Dirty Rotten Scoundrels has some tricks up its sleeves
Michael Caine and Steve Martin co-star as con men, stealing the spotlight from the original film.

As poise meets pissant, Dirty Rotten Scoundrels (1988) asserts itself as a tale of two cons who fight for vanity on the French Riviera, where the rich are so painfully unaware of others who extort them for the lavishness they do not deserve. Relishing in the shiny waters that breed rich society dames, empty minds, and deep pockets, the film brings about the most unexpected rivals turned accomplices, turned back again to rivals. 

The it-takes-one-to-know-one dynamic shows in this duo of con men as they hustle for the good life. Lawrence Jamieson (Michael Caine) is a suave, elegant playboy who uses the art of seduction as a lucrative business. Donning a grey-tinged, pencil-thin mustache, Lawrence is presented as the central character of any romance novel—an exiled ‘prince charming’ whose charisma is so thick it distorts the trickery of his ways from the eyes of any woman he encounters. His rouse was almost foolproof, until the jarringly contrasting American saunters onto the vacation hotspot, vying for the same wealth as the stylish debonair. Freddie Benson (Steve Martin) is a con artist who, to Lawrence’s horror, preys on his vulnerable targets and slanders their shared craft of manipulation with his outlandish approach and capers. Working on the lower end of the scam ladder, Freddie accepts donations for his allegedly ailing grandmother. By nickel-and-diming the women Lawrence had planned to bilk for larger sums, Freddie rippled the waters of the businessman’s placid cove. 

According to Lawrence, shameful crooks like Freddie pollute the water for sophisticated con men like himself, where he once feasted on gullible rich women who wiggle their toes in the azure waters of Beaumont-sur-Mer in the South of France. Regardless of their tactics, Lawrence and Freddie are criminals by nature. They are bred to believe manipulation is the golden rule, as they both cock their heads in puzzlement to any decent human sentiments. Their corruption permeates in glorious thickness, like sharks in water waiting for the unexpectant toe. This similarity and flagrant amorality convince Freddie to threaten Lawrence, saying he’ll blow the whistle on him, unless the senior agrees to teach him what he knows about the old-worldly, savoir-fare mastery of the art of con men.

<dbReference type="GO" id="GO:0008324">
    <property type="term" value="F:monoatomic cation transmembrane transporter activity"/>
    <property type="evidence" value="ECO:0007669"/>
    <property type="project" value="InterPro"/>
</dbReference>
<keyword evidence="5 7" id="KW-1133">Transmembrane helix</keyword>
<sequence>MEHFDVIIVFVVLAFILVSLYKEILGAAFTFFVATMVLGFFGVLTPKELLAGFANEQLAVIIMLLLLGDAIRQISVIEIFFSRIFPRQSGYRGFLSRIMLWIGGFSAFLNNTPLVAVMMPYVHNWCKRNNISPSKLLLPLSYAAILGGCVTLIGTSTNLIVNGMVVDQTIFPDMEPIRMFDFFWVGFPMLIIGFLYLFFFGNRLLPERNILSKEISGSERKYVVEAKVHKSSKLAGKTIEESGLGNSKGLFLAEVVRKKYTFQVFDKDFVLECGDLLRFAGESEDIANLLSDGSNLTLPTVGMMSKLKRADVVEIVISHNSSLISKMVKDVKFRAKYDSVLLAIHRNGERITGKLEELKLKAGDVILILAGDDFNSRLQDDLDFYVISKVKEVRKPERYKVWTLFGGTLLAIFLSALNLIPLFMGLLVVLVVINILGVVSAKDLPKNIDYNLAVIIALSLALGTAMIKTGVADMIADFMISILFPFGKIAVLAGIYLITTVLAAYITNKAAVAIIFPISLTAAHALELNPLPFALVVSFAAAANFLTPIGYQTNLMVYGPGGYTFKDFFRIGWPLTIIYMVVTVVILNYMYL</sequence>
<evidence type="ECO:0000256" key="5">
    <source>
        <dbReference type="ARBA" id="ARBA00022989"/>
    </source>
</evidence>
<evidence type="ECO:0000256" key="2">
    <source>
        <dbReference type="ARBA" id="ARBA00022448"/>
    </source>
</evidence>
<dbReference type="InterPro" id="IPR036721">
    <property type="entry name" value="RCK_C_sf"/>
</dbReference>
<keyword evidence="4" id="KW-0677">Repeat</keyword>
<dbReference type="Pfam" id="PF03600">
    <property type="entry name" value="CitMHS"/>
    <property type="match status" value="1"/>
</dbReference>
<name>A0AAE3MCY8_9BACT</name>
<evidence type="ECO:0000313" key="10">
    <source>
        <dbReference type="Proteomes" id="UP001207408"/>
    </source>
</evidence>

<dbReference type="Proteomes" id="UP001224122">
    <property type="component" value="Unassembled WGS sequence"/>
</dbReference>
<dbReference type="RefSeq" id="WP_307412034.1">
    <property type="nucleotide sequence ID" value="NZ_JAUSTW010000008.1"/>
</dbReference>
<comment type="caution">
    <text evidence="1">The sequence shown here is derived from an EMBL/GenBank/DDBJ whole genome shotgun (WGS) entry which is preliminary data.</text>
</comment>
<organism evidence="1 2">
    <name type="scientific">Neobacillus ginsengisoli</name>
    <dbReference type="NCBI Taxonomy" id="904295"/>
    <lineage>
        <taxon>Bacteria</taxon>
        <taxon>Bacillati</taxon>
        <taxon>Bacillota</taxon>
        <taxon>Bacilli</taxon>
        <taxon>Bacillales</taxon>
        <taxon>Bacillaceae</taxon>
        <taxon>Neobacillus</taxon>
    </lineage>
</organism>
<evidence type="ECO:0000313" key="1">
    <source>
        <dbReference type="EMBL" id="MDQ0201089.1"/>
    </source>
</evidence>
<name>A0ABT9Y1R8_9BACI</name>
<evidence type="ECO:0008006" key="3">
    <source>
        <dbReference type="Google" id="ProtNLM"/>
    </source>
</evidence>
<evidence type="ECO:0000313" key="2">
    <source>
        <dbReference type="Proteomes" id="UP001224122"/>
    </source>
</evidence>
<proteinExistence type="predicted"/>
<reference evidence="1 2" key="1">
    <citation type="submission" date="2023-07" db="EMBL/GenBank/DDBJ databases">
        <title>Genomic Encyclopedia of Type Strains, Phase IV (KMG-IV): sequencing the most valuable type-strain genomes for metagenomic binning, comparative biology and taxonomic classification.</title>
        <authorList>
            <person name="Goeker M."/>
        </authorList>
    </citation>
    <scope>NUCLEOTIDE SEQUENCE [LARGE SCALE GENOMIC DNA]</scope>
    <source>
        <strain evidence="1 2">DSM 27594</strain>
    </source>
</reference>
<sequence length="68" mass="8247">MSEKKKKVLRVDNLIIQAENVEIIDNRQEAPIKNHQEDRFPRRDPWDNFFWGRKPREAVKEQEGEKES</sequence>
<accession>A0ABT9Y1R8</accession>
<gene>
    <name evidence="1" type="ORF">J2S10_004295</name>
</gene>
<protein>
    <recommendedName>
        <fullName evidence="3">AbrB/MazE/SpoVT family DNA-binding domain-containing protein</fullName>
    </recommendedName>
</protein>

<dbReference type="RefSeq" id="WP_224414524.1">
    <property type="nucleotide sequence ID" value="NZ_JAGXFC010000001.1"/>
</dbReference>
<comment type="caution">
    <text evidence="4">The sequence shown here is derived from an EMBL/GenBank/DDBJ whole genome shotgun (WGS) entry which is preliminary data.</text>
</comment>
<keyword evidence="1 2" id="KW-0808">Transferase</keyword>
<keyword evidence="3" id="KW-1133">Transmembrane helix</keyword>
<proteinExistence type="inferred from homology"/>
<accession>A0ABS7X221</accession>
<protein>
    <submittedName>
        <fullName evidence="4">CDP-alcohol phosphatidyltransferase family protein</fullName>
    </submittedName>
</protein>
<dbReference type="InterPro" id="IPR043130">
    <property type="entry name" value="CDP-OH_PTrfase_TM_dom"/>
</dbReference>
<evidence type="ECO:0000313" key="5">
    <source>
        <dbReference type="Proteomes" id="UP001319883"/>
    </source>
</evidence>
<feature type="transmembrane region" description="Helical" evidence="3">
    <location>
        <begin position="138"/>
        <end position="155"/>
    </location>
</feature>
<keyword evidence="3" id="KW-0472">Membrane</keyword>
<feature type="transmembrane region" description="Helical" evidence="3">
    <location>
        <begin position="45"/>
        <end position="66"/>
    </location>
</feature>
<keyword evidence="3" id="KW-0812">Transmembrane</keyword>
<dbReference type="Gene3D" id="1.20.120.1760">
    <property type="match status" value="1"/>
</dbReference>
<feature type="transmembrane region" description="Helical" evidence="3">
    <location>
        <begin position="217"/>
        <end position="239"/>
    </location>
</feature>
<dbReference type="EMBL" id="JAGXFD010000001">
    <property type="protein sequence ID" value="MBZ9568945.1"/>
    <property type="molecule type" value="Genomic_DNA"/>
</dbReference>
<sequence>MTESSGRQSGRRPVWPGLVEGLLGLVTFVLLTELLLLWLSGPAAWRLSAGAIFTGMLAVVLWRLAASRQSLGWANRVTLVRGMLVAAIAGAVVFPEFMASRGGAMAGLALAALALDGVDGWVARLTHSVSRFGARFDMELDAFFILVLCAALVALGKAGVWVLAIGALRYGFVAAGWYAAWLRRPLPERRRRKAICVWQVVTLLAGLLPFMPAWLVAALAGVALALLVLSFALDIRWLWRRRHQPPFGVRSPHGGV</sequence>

In comedic montages of lessons from the expert to the apprentice, Lawrence teaches Freddie how to glidingly saunter to and fro, how to hold a drink and lean nonchalantly against a wall, as well as how to rearrange flowers that will cause unexpecting women to lower their awareness of the con artist’s self-imposed, surface-level trickery.

Realizing that Freddie is more trouble than he thought, Lawrence decides to work with him out of desperation. They make a wager of $50,000 on who will be the one to successfully con the rich American, Headly (Janet Colgate). The slapstick comedy quickly transgresses into a long wrestling match between the two feuding confident men as they surpass the other with attempts to outsmart the surprisingly elusive Headly. It is a fight for dominance of this territory with their pride at stake. After much outrageous tomfoolery, the two realize through their fight for superiority that they are certainly not the wisest cons in the area.

Director Frank Oz successfully brings out the devilish tang to the machinations, while the actors bring a sense of spoiled grandeur to their characters’ mingy, near-sighted souls. The buoyant script is a clever update of the painfully forgettable 1964 flick Bedtime Story, starring Marlon Brando and David Niven. With the original branded by The Daily Express as “the most vulgar and embarrassing film of the year,” Dirty Rotten Scoundrels has definitely mastered the skill to charm an audience. 

Staff Writer (Volume 48 & 49) — Paige is in her third year at UTM, currently completing a double major in Biology for Health Sciences and Psychology. She previously worked as an Associate Editor for A&E in Volume 47 of The Medium, and as a Staff Writer in Volume 48. When she is not writing review articles for A&E, you can find her watching rom-coms, writing inappropriate Letterboxd reviews, playing basketball, cruising on her motorbike, and fangirling over the icon that is Taylor Alison Swift. You can connect with Paige through Instagram and Letterboxd.


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